Space | Evolution | Physics | Social Sciences | Natural Sciences | DNA | Psychology | Biotech | Medicine | Anthropology | Astronomy

The Drunkard's Walk: Leonard Mlodinow

More from this series:

Commonwealth Club of California

More videos from this partner:


  • Info
  • Bio
  • Chapters
  • Preview
  • Download
  • Zoom In
There are 11 comments on this program

Please or register to post a comment.
Previous FORAtv comments:
Posted: 05.08.10, 08:48 AM
I~ve read this book last year and purchased 25 to give as Christmas presents to my friends. This is one of the most oudstanding books I've ever read on the subject. As Mlodinow wrote, our human brain has not been developed in evolutionary terms to understand ehat chance might be. Mlodinow does explain in a very clear way probability concepts withou the common mathematics notations unfamiliar to those not coping with math concepts. Everyone should include it on his/her reading list. Jaderson Lima
Utsav Avatar
Posted: 02.12.10, 09:07 PM
ive actually read the book - he cited his source for that claim - its astonishing
JackieTalbott Avatar
Posted: 06.26.09, 02:23 PM
Yup, check out Gary Vaynerchuk at
pokerandwine Avatar
Posted: 06.18.09, 02:52 PM
There's a possibility of confusing some light-bodied Chardonnays with French Beaujolais’ and even Californian light Pinot Noirs under the condition that red wines are served slightly chilled.
Nick Avatar
Posted: 06.17.09, 11:22 AM
Physicist to screenwriter to game producer to bestselling author? Wow, what a bio this guy has! I've also got reservations about the white vs red tests, although I could see how the white / rose test could work. Might a fun theory to try out on some friends...
adambl Avatar
Posted: 06.16.09, 06:04 PM
This is actually how Napa wines got their good reputation. They were regarded as inferior until they beat French wines in a blind tasting. However, I agree with the general assessment that no way anybody would be confused about white v. red.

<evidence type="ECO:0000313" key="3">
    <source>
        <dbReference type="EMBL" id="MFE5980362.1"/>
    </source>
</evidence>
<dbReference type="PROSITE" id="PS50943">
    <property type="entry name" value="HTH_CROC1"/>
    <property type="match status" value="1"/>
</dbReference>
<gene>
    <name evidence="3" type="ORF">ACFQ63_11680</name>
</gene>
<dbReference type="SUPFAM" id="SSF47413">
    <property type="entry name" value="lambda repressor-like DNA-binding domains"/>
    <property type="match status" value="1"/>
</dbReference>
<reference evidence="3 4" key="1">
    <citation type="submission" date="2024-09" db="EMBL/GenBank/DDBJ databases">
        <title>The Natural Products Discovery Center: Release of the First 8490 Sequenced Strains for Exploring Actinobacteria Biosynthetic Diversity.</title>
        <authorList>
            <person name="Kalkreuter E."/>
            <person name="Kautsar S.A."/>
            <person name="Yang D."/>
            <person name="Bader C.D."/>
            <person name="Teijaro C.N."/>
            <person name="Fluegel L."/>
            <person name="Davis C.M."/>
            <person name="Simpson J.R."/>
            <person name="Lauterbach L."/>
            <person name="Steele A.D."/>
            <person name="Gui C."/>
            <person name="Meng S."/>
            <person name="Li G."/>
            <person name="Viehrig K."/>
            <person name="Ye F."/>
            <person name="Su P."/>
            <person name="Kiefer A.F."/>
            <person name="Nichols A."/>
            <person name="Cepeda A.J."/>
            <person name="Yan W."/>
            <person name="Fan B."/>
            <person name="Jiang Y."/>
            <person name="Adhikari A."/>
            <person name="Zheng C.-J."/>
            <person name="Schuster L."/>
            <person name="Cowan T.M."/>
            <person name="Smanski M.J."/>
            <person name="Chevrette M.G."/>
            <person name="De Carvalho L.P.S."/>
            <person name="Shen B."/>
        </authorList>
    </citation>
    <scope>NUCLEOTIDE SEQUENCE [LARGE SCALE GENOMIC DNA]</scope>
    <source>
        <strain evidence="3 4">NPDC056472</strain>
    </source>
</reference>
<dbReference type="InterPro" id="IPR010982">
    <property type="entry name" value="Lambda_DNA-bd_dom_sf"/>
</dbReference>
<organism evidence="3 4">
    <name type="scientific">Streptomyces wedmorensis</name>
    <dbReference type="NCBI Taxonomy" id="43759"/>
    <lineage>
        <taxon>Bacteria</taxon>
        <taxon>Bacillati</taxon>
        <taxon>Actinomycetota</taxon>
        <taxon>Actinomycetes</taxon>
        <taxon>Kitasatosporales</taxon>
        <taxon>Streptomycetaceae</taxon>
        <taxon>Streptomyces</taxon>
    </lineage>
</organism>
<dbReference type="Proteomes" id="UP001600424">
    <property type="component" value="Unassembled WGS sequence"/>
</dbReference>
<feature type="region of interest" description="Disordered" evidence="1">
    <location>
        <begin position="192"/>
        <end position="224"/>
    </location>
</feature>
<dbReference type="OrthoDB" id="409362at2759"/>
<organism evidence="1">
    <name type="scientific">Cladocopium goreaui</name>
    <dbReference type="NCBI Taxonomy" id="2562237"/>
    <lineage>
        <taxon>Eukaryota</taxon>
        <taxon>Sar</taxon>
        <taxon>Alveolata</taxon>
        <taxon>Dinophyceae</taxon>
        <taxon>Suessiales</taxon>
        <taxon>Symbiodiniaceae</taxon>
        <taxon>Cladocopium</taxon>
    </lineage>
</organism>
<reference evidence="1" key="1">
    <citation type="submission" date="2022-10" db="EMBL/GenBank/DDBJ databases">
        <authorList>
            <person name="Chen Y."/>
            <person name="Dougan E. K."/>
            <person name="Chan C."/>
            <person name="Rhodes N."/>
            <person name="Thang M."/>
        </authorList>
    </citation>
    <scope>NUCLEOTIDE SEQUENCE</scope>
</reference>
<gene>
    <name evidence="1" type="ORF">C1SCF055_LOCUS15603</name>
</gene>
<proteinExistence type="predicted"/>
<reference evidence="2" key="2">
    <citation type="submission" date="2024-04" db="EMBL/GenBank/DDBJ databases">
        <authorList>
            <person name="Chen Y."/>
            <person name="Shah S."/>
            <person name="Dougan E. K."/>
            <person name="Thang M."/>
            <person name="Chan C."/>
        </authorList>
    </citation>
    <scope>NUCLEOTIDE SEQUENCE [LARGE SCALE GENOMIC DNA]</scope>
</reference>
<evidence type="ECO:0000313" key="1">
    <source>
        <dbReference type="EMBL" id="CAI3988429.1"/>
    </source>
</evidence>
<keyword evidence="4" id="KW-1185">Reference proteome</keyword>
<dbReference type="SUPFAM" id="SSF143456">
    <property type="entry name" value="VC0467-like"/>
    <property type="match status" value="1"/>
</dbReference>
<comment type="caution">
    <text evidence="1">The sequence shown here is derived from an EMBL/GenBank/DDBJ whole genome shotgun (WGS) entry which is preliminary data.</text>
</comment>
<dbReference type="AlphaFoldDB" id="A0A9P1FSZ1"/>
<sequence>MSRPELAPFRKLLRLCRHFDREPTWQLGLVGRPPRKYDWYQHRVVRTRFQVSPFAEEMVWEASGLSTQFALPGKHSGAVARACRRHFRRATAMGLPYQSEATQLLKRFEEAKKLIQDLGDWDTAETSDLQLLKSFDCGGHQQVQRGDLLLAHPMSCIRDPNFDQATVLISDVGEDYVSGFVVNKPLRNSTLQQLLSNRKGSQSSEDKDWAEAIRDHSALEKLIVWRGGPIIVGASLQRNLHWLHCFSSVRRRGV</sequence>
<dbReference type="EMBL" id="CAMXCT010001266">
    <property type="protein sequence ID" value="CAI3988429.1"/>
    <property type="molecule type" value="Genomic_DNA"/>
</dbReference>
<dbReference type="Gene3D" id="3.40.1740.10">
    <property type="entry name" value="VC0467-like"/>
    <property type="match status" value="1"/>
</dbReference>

samtheman Avatar
Posted: 06.16.09, 01:30 PM
@Rdallas1 - I agree. White wine and red wine have very distinctive tastes. Red wine is usually a lot heavier and I doubt that food coloring would be able to deceive your taste buds. @pokerandwine - I once had a bad experience with really cheap wine and have been leaning towards $15-20 bottled wines. But I have been informed that there are really nice cheap bottled wine that goes down just as smooth as the more expensive ones. Unless you are a wine connoisseur and know what region/how long it has been aged/etc about the bottle, I am not sure if it is really worth getting a $50+ bottle of wine.
HerodotusWept Avatar
Posted: 06.15.09, 09:04 PM
And I bet a wine connoisseur has a lot of stock in making sure you believe that.
Rdallas1 Avatar
Posted: 06.14.09, 09:40 PM
I agree with 8:30dreamer, I find it really hard to believe that a wine connoisseur would not be able to tell the difference of white vs. red when dyed. However, I agree with pokerandwine that price sometimes does not matter when the labels are off. My sister once entered a wine contest and brought her $5 Beringer white zin and actually won out of other more expensive wines. Many people prefer the taste of the affordable wines over the more expensive ones.
8:30dreamer Avatar
Posted: 06.12.09, 02:26 PM
Red food coloring can fool a wine connoisseur into thinking a white wine is red? I don't believe that for a moment. This guy is full of it!